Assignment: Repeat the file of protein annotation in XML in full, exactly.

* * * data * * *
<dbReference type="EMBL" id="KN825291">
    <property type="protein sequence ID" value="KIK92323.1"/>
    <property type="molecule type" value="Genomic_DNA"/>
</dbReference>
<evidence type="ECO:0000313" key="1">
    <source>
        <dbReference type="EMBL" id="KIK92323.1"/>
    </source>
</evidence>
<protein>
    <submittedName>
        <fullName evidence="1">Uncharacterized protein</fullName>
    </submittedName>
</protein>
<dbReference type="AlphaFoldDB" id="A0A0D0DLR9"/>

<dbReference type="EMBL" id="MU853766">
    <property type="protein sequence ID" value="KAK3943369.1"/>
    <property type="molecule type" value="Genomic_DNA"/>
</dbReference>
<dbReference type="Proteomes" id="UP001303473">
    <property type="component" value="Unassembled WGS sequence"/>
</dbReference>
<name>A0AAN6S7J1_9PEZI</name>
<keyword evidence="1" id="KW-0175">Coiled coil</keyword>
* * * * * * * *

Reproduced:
<dbReference type="EMBL" id="KN825291">
    <property type="protein sequence ID" value="KIK92323.1"/>
    <property type="molecule type" value="Genomic_DNA"/>
</dbReference>
<evidence type="ECO:0000313" key="1">
    <source>
        <dbReference type="EMBL" id="KIK92323.1"/>
    </source>
</evidence>
<protein>
    <submittedName>
        <fullName evidence="1">Uncharacterized protein</fullName>
    </submittedName>
</protein>
<dbReference type="AlphaFoldDB" id="A0A0D0DLR9"/>

<dbReference type="EMBL" id="MU853766">
    <property type="protein sequence ID" value="KAK3943369.1"/>
    <property type="molecule type" value="Genomic_DNA"/>
</dbReference>
<dbReference type="Proteomes" id="UP001303473">
    <property type="component" value="Unassembled WGS sequence"/>
</dbReference>
<name>A0AAN6S7J1_9PEZI</name>
<keyword evidence="1" id="KW-0175">Coiled coil</keyword>